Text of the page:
Wisconsin WR Quintez Cephus reinstated, not eligible to play
MADISON, Wis. (AP) — Former Wisconsin receiver Quintez Cephus was cleared Monday to return to school after a jury acquitted him of sexual assault charges, though it was unclear when he will be eligible to play in a game.
The school announced Chancellor Rebecca Blank’s decision in a statement that said the university had obtained information that wasn’t provided during a student conduct review. The statement said sanctions against Cephus have been “reduced” and his expulsion had been lifted, though some conduct violations were upheld.
The statement didn’t elaborate. Wisconsin spokesman John Lucas said he had no information on what the school had learned and declined to comment on what conduct violations were upheld.
Wisconsin coach Paul Chryst has said he would welcome Cephus back and the athletic department confirmed Cephus had officially rejoined the team. But in its own statement, the department said it was “working through eligibility issues before he can participate in a game.” The opener for the 19th-ranked Badgers is Aug. 30 at South Florida.
“UW Athletics takes allegations of sexual misconduct very seriously,” the statement said.
Cephus’ attorney Stephen Meyer told The Associated Press in an email that he believes the eligibility issues will be addressed promptly but didn’t elaborate.
Football spokesman Brian Lucas declined comment.
Earlier in the day Meyer said he believed the new information mentioned in the school’s statement was 250 pages of court documents he supplied when Cephus requested reinstatement Aug. 6.
He said the only conduct violation that was upheld was sexual harassment. That violation stems from Cephus asking his roommate and fellow receiver, Danny Davis, to take a picture of the two women he was accused of assaulting as they slept in his room. Davis, a junior, was suspended for the first two games last season.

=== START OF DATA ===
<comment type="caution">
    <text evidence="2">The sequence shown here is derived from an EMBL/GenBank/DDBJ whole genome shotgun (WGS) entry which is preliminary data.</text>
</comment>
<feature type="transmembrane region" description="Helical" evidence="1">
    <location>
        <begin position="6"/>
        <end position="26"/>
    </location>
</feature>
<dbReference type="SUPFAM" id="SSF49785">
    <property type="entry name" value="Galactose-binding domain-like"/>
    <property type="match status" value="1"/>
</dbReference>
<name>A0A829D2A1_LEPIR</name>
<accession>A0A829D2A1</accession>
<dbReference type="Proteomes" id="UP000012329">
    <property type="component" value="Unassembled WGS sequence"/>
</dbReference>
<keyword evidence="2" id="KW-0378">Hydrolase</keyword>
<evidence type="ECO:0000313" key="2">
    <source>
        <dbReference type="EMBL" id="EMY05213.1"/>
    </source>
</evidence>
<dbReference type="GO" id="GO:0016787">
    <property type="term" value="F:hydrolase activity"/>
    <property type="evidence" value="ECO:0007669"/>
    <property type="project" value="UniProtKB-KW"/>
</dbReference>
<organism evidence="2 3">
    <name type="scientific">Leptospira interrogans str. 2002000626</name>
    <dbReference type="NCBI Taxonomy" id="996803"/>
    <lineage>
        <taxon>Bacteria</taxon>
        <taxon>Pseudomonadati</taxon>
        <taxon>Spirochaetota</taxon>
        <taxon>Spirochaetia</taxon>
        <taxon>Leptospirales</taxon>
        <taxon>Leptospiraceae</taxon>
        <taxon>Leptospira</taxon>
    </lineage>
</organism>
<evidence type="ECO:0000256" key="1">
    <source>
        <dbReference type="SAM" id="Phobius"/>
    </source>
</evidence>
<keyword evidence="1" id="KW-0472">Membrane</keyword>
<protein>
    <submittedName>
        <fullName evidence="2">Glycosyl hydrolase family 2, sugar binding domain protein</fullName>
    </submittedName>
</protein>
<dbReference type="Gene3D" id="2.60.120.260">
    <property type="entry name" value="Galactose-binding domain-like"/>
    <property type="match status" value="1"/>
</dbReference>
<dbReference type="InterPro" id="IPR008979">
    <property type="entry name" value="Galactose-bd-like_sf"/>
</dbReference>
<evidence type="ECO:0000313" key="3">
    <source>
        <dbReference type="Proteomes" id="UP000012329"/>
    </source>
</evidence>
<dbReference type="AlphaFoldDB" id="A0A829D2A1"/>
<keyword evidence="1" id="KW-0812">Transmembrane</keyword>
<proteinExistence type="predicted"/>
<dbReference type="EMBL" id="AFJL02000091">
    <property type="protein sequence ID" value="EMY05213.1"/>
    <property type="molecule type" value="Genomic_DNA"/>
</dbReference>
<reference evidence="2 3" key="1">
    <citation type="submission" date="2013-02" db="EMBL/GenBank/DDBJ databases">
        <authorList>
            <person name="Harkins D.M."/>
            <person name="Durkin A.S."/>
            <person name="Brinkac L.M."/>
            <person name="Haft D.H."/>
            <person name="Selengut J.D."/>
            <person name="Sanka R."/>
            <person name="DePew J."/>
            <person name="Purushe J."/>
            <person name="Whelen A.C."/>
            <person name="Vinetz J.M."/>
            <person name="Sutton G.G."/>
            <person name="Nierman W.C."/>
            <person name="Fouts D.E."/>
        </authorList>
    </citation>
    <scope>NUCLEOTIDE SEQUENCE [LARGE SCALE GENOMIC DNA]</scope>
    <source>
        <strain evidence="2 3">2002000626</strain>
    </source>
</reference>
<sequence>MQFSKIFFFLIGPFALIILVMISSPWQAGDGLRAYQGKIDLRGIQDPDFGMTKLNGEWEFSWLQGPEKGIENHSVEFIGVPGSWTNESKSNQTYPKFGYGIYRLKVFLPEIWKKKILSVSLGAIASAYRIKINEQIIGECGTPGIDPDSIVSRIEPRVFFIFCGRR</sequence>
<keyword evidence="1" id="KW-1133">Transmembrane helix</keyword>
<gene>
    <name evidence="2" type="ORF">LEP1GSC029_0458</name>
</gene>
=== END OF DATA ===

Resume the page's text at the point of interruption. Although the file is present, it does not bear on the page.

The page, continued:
Meyer insisted in an email and at a news conference that Cephus faces no further sanctions and he is clear of any punishments when he returns to campus.
“I’m ready to win football games and start getting back my education and I expect to do it at a high level,” Cephus said at the news conference.
Cephus was suspended from the team in August 2018 after he was charged with second- and third-degree sexual assault. Prosecutors charged him after two women accused him of sexually assaulting both of them on the same night in his apartment in April 2018 when they were too drunk to consent.
Cephus countered that the sex was consensual and was arranged by one of his accusers. The school expelled him earlier this year for violating its nonacademic misconduct code.
A jury acquitted him Aug. 2 after deliberating for less than an hour.
Cephus, a 6-foot-1 junior, was a standout receiver for the run-first Badgers before he was expelled.
He played a combined 23 games in 2016 and 2017. He accumulated 501 yards receiving in the 2017 season and led the team with six touchdown catches despite breaking his right leg in November of that year and missing the final five games of the season. He was entering his junior year of eligibility.
Blank was caught between the black community and sexual assault victim advocates as she pondered whether to reinstate Cephus. Meyer urged her last week not to reinforce what he called the stereotype that black men are sexually aggressive.
Marcus Allen, president of the African-American Council of Churches Madison and pastor at the Mount Zion Baptist Church that Cephus attends, said he was grateful Blank decided to allow Cephus to go on with his life.
“If he was found innocent why shouldn’t he be allowed to return to his normal way of life?” Allen said. “We stand on the side of justice and justice said he was innocent.”
Blank said she hopes her decision won’t deter sexual assault victims from coming forward.
Erin Thornley Parisi, executive director of the Rape Crisis Center in Madison, said she was worried Cephus’ acquittal and reinstatement could have a chilling effect on sexual assault reporting.
“There is a constant pressure for victims not to seek help and not to report their sexual assaults,” she said. “It’s far more of a pressure to not tell anybody than one might think.”
Meyer said questions about Cephus’ behavior must stop.
“He spent a year of his life being badgered about things like this,” Meyer said. “It’s time to stop. He’s an innocent man. Treat him like that.”
Associated Press writer Scott Bauer contributed to this report.
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